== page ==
by Kim Barker <mailto:email@example.com>
Seattle Times staff reporter
A multiple-sclerosis patient who publicly fought to make his insurance company pay for a potentially life-saving procedure received his stem-cell transplant yesterday.
James Ellison, 37, of Covington had battled his insurer, Premera Blue Cross, which refused to pay for the stem-cell transplant because the procedure is considered "experimental."
The Fred Hutchinson Cancer Research Center agreed to absorb $25,000 of the $100,000 cost of the transplant.
An anonymous donor donated $75,000 more after Ellison held a news conference with state Insurance Commissioner Deborah Senn. Senn called Ellison's situation the most dramatic example of injustice in her career.
Ellison received his transplant about 12:20 p.m. yesterday. The slim pink bag of stem cells were fed through a catheter into Ellison for about 10 minutes. His wife sat with him through the transplant.
"It's a pretty simple procedure, considering how much he went through to get here," said Susan Edmonds, a spokeswoman for the cancer center. Ellison initially was denied coverage for the procedure late last year. He and his doctors appealed, arguing that the potential benefits of the procedure outweighed the risks.
Last month, doctors said Ellison only had a month or so before his aggressive form of multiple sclerosis would make him ineligible for the transplant. The anonymous donor then came forward.
Multiple sclerosis occurs when a person's immune-system cells attack the coverings of nerve cells. In stem-cell therapy, doctors inject basic blood cells from the bone marrow into a patient to try to create a new immune system and stop the progression of the disease.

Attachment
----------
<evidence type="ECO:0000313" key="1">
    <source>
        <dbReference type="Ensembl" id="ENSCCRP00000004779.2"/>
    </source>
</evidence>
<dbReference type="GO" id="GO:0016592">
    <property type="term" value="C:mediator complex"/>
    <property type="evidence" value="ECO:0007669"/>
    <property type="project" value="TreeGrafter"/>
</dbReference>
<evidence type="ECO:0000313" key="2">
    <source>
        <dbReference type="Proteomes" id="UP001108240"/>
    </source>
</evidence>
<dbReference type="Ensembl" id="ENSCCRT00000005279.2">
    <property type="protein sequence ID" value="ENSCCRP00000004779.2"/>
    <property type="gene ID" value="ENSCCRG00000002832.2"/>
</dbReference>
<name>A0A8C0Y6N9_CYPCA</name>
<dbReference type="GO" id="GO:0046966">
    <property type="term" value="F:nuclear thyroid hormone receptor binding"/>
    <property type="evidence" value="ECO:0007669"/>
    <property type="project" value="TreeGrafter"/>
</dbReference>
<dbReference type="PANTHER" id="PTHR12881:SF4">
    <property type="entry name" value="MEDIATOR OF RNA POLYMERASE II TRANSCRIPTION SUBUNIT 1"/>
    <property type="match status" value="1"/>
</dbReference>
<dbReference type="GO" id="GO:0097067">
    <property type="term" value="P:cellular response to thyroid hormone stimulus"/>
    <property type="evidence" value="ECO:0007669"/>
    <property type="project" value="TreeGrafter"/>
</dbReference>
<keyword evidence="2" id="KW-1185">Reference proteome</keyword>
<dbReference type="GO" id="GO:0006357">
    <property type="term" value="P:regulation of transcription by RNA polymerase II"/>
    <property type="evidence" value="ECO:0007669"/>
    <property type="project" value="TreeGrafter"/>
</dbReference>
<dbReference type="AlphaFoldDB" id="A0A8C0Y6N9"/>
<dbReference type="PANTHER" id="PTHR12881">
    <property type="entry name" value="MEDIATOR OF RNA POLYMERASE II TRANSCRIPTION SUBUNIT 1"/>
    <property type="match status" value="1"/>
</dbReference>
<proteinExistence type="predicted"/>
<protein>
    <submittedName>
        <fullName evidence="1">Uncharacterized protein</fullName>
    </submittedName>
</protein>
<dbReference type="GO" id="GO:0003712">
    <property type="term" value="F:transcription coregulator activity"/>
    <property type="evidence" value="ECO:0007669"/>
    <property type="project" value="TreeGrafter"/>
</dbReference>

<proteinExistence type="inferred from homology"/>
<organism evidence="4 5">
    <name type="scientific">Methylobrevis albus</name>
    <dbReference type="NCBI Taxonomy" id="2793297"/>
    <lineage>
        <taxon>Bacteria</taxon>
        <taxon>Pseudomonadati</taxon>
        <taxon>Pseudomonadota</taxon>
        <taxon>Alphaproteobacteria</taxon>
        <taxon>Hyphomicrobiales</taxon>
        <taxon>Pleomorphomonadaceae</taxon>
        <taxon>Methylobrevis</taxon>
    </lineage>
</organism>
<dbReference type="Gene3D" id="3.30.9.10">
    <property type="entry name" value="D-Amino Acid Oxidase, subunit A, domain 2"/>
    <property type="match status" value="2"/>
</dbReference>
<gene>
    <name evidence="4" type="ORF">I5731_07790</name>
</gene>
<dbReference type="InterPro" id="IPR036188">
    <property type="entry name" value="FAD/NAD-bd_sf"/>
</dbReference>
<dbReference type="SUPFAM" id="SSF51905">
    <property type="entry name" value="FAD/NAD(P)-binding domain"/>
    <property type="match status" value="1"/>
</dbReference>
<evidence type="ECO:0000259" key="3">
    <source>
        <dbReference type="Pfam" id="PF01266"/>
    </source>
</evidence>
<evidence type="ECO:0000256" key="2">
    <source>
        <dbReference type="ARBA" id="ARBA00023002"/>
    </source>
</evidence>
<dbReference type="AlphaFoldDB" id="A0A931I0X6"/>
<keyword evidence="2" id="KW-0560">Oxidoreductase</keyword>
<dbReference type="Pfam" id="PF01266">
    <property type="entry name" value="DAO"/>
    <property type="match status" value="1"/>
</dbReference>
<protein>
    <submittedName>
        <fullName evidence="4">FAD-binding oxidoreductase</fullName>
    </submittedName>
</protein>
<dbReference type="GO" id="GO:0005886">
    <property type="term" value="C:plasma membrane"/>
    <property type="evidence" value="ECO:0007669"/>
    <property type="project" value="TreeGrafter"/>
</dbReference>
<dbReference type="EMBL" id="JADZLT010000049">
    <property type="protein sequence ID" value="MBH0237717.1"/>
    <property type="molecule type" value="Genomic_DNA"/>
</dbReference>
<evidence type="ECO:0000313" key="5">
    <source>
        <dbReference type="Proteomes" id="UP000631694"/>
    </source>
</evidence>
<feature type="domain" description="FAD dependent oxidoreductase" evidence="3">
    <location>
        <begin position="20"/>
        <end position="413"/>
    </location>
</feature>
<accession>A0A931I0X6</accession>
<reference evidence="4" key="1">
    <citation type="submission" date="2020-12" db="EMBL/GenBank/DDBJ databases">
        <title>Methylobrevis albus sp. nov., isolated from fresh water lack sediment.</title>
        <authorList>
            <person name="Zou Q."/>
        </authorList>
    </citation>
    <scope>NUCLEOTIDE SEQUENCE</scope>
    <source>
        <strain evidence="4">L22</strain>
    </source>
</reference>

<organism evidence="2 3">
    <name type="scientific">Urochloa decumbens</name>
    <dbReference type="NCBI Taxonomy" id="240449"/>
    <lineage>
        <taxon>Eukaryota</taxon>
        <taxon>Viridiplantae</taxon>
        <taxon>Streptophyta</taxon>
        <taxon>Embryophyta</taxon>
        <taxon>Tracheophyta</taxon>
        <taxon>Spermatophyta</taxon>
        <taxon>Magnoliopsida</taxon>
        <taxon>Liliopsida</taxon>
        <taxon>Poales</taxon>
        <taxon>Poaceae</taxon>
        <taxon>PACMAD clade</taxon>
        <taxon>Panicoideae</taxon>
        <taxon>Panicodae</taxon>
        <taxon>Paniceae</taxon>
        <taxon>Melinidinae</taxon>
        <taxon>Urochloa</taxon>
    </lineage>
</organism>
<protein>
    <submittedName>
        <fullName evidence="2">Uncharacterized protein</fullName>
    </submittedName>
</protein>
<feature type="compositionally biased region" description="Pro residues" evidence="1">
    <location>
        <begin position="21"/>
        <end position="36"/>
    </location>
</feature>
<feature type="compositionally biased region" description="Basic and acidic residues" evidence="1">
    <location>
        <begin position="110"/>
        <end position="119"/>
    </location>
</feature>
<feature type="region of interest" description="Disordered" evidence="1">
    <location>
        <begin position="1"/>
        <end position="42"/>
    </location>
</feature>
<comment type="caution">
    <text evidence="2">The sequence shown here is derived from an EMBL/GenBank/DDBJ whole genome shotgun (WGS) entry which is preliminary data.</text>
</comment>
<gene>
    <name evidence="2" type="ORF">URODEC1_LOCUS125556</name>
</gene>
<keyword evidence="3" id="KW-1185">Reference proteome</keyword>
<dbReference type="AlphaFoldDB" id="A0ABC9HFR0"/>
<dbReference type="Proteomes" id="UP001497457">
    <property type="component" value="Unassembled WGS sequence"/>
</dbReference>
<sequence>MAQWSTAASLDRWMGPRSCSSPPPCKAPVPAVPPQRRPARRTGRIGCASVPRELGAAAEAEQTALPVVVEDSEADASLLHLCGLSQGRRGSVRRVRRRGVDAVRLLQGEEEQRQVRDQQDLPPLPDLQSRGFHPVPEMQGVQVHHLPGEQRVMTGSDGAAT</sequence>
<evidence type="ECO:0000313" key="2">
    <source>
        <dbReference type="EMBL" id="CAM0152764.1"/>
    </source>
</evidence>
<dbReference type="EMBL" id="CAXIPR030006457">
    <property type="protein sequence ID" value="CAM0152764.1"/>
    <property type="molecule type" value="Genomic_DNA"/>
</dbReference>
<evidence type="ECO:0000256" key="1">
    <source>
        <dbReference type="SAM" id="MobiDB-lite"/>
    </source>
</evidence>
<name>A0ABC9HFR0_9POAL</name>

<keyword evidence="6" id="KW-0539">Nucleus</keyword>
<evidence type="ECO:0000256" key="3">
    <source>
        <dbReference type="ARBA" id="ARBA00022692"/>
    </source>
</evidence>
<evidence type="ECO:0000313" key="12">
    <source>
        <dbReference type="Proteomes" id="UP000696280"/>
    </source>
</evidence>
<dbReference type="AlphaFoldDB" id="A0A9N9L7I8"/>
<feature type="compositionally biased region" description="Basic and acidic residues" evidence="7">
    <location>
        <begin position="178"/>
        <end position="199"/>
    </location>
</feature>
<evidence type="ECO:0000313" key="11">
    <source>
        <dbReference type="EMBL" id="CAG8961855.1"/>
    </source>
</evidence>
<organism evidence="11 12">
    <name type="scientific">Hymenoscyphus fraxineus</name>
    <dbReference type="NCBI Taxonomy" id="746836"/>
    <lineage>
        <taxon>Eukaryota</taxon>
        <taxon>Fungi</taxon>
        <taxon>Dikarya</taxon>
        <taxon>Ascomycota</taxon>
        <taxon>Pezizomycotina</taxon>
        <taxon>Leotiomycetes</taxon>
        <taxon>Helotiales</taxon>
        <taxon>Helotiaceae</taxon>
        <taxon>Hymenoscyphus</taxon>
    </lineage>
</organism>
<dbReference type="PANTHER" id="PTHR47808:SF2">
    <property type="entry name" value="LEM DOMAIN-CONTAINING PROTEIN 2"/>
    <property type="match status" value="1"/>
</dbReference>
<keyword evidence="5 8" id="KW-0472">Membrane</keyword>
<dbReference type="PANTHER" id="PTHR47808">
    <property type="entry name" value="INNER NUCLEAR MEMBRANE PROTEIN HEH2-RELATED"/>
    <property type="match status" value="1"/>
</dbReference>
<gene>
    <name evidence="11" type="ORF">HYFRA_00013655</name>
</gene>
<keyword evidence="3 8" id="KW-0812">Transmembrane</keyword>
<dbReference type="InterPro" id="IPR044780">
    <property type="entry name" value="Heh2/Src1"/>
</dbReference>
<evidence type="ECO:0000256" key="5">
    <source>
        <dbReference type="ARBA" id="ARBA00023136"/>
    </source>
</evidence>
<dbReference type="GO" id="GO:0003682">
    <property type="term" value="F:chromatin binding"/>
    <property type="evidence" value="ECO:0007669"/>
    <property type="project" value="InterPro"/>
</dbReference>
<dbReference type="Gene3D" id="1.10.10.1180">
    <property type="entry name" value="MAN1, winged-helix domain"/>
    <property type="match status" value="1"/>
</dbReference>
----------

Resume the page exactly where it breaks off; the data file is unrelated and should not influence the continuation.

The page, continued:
Stem-cell transplants are often used to fight cancer. Only recently have doctors started using the transplants to tackle auto-immune diseases such as multiple sclerosis.
About 50 stem-cell transplants have been performed worldwide on people with multiple sclerosis. At least one patient has died, according to the National Multiple Sclerosis Society, which considers the procedure potentially risky and says it needs more study.
Ellison is the third patient to receive a stem-cell transplant at the Fred Hutchinson Cancer Research Center. The other two patients are doing well, Edmonds said.
Before the transplant yesterday, Ellison had to go through two days of total body radiation and chemotherapy. He was listed in satisfactory condition last night.
Ellison will stay in the hospital for about a month. He'll then be carefully watched for another two or three months.
"The hope is, it will stop the progression of the multiple sclerosis,"